It appears Mohamed El-Erian got what he was looking for.
Yesterday, the chief economic adviser at Allianz and former PIMCO CEO said Friday's jobs report would need to include at least 150,000 additions to indicate healthy U.S. employment growth.
Friday morning, the Bureau of Labor Statistics revealed an increase of 151,000 in non-farm payrolls through January, just hitting El-Erian's target, but missing the 188,000 Bloomberg consensus number.
El-Erian is also likely pleased to see the unemployment rate tick down modestly to 4.9% (its lowest level since February 2008), but the labor force participation rate remaining flat at 63% may come as a disappointment. (On Thursday he stressed importance of discouraged workers reentering the workforce to stimulate growth.)
And while the market seemed unfazed by the BLS report, with the S&P 500 largely flat in opening trading Friday, there were some substantial job gains in the retail, food services, and health care industries.
Retailers increased their workforce by 58,000 in January, primarily with a 15,000 gain in general merchandise stores, followed by roughly 9,000 and 8,000 new jobs in appliance stores and motor vehicle-related outlets.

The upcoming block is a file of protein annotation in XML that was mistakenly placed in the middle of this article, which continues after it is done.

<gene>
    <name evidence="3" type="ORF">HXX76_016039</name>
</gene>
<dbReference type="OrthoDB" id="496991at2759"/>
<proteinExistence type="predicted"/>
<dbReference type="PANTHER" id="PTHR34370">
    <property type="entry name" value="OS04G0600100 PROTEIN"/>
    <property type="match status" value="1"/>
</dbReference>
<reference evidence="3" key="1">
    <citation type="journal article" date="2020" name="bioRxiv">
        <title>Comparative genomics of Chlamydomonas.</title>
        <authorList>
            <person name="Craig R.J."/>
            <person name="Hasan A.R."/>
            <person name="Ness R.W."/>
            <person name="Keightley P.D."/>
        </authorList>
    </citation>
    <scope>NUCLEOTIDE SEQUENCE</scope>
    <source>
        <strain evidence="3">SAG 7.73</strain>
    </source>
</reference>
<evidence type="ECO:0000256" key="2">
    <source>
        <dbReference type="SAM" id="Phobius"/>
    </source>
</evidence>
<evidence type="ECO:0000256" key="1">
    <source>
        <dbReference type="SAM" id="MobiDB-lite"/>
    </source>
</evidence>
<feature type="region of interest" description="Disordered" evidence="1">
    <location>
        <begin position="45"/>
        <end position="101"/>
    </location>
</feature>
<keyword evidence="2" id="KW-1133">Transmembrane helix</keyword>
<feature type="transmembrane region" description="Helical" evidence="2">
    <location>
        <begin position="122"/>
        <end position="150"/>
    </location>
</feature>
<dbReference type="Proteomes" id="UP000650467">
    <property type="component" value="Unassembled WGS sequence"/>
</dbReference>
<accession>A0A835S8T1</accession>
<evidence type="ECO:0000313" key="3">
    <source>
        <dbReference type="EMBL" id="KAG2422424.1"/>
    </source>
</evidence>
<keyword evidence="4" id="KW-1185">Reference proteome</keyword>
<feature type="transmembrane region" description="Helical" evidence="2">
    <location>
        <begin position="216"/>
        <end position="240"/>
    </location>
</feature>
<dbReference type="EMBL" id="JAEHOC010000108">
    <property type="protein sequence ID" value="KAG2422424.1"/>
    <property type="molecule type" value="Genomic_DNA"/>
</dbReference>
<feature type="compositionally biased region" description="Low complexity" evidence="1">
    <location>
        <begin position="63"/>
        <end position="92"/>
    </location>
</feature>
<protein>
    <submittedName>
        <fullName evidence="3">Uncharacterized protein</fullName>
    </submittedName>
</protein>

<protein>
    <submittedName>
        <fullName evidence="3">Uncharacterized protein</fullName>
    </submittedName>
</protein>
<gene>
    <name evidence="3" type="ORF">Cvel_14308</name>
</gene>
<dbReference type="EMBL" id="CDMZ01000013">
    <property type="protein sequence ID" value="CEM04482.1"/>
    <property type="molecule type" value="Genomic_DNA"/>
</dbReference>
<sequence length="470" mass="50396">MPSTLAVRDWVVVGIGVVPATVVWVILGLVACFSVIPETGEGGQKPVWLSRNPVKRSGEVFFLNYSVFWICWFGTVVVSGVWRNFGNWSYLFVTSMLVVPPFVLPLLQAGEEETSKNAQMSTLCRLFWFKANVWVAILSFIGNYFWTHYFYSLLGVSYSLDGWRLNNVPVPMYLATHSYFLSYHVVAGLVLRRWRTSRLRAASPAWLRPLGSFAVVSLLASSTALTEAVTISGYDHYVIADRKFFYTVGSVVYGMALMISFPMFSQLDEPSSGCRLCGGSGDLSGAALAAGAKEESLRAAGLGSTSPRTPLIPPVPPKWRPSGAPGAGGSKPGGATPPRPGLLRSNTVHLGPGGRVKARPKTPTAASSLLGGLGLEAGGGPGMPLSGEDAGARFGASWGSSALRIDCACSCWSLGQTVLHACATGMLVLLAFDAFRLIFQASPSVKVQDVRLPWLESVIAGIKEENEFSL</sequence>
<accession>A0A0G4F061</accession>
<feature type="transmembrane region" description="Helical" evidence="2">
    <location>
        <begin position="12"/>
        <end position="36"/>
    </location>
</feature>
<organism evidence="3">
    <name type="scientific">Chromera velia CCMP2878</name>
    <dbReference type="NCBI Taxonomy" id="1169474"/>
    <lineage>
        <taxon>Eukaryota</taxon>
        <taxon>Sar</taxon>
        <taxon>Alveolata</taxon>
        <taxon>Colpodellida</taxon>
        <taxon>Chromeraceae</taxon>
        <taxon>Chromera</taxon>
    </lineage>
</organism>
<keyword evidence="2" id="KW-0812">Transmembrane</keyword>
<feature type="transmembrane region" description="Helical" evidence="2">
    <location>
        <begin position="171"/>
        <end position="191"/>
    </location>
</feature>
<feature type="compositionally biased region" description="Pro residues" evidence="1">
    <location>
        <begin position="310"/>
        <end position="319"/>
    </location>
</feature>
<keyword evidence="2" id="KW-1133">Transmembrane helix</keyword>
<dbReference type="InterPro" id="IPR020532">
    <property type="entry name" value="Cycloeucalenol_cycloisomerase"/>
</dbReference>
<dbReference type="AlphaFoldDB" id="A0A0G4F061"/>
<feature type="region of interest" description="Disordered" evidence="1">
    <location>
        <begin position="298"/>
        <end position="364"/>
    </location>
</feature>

The expansion in the industry could bode well for many struggling names such as Macy's (M) and Sears (SHLD), which have seen their shares plummet as investors fear America has become over-retailed, especially in light of expanding Web-distribution models such as Amazon's (AMZN).
"Take my word on this from covering the demise of Sears over the past 10 years: The company is devoid of key layers of management at the store operations level," Real Money's Brian Sozzi said in a recent report. "Why? The store base has been consolidated to save money, which sends key talent elsewhere. While this has happened, the remaining employees are less inspired to run tidy stores that actually turn a profit."
Macy's and Sears shares are down 36% and 44%, respectively, over the past 12 months. Meanwhile, Amazon's stock has surged 51% over the period.
Second in line of big job creators were food services companies, including bars and restaurants, which added 47,000 jobs in January, according to the BLS, increasing total growth on the year to 384,000. The healthc are industry also showed strong employment growth, as U.S. hospital workers increased by 24,000 for the month, boosting total health care jobs growth by 37,000.